Just Above Sunset
June 20, 2004 - "Isn't it pretty to think so?"
I came an interesting assessment
of the writer David Brooks. My email discussion group has batted about things
Brooks has said, particularly regarding his book Bobos in Paradise. Brooks
has a new book now, On Paradise Drive that is, by all accounts, much weaker.
As a conservative columnist at the New York Times — a job he has held since September
2003 — Brooks is the steer at the steakhouse. Liberals who admired him
when he was the jolly voice of reason at the Weekly Standard resent him now that he occupies the throne of American
I can relate to that.
… The most interesting section of On Paradise Drive outlines Brooks' notion that
America has become a "cellular" instead of hierarchical nation. No single elite
remains, he says. We all live cheerfully in our own separate tents, no group
subordinate to any other. Everyone, in fact, feels happily superior to everyone
But Plotz doesn’t buy it.
… Brooks' cellularity wishes away conflict.
He ignores that not every distinction is cultural and that much more is at stake than self-esteem.
His "antiglobalization activist" isn't simply happy to wear his hemp shirt, as Brooks suggests;
he also wants to shut down the polluting factory where the "Rush Limbaugh dittohead" works.
And the "NRA enthusiast" actually believes the Islamic scholar is a probable terrorist who should be jailed or deported. Sometimes it's not enough to "feel quietly satisfied about [our] own self-worth."
Sometimes we need to kick the other guy in the teeth. The stakes are real in
America: We are constantly truncheoning each other for more money, more liberty, more power.
By making Americans merely smug emperors of our own little consumer worlds, he ignores the bigger, brutal battles that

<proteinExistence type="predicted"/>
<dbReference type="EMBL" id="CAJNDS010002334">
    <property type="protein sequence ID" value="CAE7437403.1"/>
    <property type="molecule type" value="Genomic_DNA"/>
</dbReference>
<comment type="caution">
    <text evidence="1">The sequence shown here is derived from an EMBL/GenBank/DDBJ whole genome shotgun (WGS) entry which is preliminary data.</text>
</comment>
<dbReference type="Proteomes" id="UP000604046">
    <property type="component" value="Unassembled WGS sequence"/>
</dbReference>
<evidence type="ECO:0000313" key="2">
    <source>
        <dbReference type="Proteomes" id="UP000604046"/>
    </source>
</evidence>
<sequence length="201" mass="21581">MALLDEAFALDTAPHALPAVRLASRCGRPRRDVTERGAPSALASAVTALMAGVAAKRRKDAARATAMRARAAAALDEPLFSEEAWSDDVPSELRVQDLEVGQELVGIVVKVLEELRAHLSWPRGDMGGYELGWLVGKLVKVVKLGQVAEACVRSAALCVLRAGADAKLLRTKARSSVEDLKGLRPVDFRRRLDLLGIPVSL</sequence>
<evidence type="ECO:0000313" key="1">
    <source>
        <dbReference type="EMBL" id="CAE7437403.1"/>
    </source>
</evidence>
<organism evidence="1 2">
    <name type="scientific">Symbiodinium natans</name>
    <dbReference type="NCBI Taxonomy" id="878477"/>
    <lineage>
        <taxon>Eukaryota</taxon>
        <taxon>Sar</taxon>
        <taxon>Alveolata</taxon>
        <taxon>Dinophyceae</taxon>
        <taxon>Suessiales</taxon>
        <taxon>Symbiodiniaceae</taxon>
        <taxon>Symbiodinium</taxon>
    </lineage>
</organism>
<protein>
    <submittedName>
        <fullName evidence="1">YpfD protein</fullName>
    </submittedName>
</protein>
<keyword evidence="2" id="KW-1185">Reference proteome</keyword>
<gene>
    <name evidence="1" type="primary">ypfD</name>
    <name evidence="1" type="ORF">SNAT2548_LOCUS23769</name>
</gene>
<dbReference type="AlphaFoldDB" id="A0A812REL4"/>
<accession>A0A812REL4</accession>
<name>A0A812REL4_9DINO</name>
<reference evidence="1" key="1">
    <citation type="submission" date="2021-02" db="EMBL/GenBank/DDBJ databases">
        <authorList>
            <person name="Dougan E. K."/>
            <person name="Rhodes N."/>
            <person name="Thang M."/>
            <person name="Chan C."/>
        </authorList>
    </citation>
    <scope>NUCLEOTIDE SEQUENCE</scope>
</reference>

we fight against each other.
As the occupation has soured, Brooks has wilted. His
columns have lost their swagger: "We're a shellshocked hegemon," he wrote last month.
"This has been a crushingly depressing period." Optimistic and conflict-averse, Brooks didn't see how our good intentions
could go wrong, because our superior ideas were bound to win the day. He has
shied away from the bloody strife that is the requirement of his National Greatness ideas.
At the pit of the prisoner-abuse scandal Brooks wrote:
Yeah, talk is cheap.
In Brooks' ideal world, Americans should all reasonably discuss the war, reach a consensus that it's righteous, persuade Iraqis of same, and win. In real life, it is a much nastier business, and there is no consensus among Americans of either party about the morality of this war. In peace, Brooks' genial mockery and optimism are delightful. In wartime, they're a cheat. Other conservatives confront the ugliness and bloodshed of the occupation and redouble their commitment. Brooks, whose national-greatness ethos lent more energy to the war than anything his colleagues have written, will neither embrace the war, nor disown it, nor even look it square in the face. He hides.
One is reminded of the
last paragraphs in Hemingway’s post-WWI novel “The Sun Also Rises.”
Oh, Jake,” Brett said, “we could have had such a damned good time together.”
This issue updated and published on...
Paris readers add nine hours....